It’s time to leap and faith is my parachute and . If I land safely, I will let you know.
Ooooh. Fallin’ free, fallin’ free, fallin’ free, fallin’ free
Donna Summer is on repeat in the juke box of my mind. It’s time for some free falling because I feel love, conventional, old fashioned, ‘you and me’ love.
I need some new friends. However this is not an online advertisement, because I am going out and looking in person. No application is necessary.
For many years I have sought solitude whilst avoiding loneliness. Gaps have been filled with social media and dating apps. I have chased the not yet known, but I ended up in cycle of meaningless encounters and superficial conversations. People who couldn’t care if I lived or died became my reason for being.
Don’t get me wrong, I have friends and time spent with them is fruitful. However, I have just moved to a new city and have decided to take no short cuts.
So, here I am, lunching alone, having met no one for a coffee earlier. I haven’t met anyone online or had a virtual chat with real stranger.
It feels rather odd, but in the long term this will be good. It’s time find common ground with people I can rely on. It’s time to then put those people centre stage and work at building a life that is more meaningful. It will take a while, but how much time have I already wasted on those fruitless applications that got me nowhere.
The foreigner sits in that street café every morning. As he sits, the owner looks up and soon the food arrives. First, pickles in their oval dish and the hot chilli sauce. Then the steaming broth from the pot that sits on the fire. Last to arrive, the main attraction, smoky marinated pork atop sticky rice with tomatoes and boiled egg, both sliced, both green.
He doesn’t speak much. Every dish brought forward brings a mumbled “Arkhun” but this is a breakfast of few words. Around him, morning life come and goes and ponders the characters who share his table and cook his food.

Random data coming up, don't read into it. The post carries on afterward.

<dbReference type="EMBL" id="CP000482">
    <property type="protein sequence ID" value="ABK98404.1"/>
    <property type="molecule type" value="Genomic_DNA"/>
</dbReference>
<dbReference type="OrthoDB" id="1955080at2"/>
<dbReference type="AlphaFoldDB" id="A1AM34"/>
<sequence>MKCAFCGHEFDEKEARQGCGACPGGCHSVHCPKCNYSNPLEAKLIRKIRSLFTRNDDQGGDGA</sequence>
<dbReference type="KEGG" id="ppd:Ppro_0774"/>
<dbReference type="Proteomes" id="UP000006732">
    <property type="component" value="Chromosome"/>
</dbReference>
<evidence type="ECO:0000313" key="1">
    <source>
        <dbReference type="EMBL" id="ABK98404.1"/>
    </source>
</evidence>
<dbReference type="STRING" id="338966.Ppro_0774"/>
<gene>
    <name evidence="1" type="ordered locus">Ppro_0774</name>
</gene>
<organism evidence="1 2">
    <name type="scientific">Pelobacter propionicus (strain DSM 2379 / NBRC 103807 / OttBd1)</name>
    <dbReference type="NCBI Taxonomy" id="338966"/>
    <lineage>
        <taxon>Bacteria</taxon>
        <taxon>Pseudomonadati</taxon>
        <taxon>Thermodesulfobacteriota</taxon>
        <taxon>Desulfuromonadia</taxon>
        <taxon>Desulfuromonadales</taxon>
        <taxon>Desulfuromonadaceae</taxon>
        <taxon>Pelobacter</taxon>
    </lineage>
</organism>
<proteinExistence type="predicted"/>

She, the breakfast lady takes the star role. Always chopping and washing she is stationed behind her table, while her sons orbit around her acting as waiters, delivery boys and general help. The diners come and go but few are as regular as the foreigner, who arrives just before seven.
He sits with his phone for company and after half an hour or so plunges into his disorganised bag. Usually he finds a crumpled dollar or more rarely 4000 riels and then stands and, with a smile, pays the breakfast lady. He knows how to order. He knows how to say that was tasty but all he ever says is “Arkhun”.
He wants to say next week I won’t be here. He wants to say how much his quiet times have meant as he sat by the river. He will leave with a smile and a final “Arkhun” and life will carry on.
Once upon a time there was a man who was happy. He was a humble man who didn’t do much, but as he went through life he sang and smiled at the people he passed by. He had his place in the world and he never stopped to think.
One day he was accosted by an angry woman. “When you smile,” she said, “you only see your own happiness from inside . Why don’t you think about other people.” The happy man stopped and he thought. It was true. All his life he had been so happy and he had never wondered about anyone else. He just sang and smiled at people even if they were feeling sad. He looked around and he saw all the sadness in the world and his smile disappeared. He felt terrible inside because he had never noticed the pain of life around him. Now he had seen it, he could feel it, and he was sad too.
A few days later he was stopped in the street again. “Where is your smile?” the stranger asked. “I see you everyday as you go about your business and your smile makes my heart sing.” The once happy and now sad man recounted the tale of the woman he had met a few days earlier. “That woman was a witch.” the stranger exclaimed. “You give so many people a little happiness with your smile. You are not a bad person just because you have so much joy in your heart that you cannot hide it on your face.”
The once happy now sad man stopped to think again. He knew there was happiness inside him and he decided to let it out. “If other people are unhappy,” he thought, “maybe my smile and my songs will make them happier. Being unhappy too doesn’t seem to help.”
So the once happy, then sad but now happy again man lived on in his own happy world. He walked along with a smile and song, not doing much except giving out happiness to anyone who wanted it. The world was a happier place because he was in it.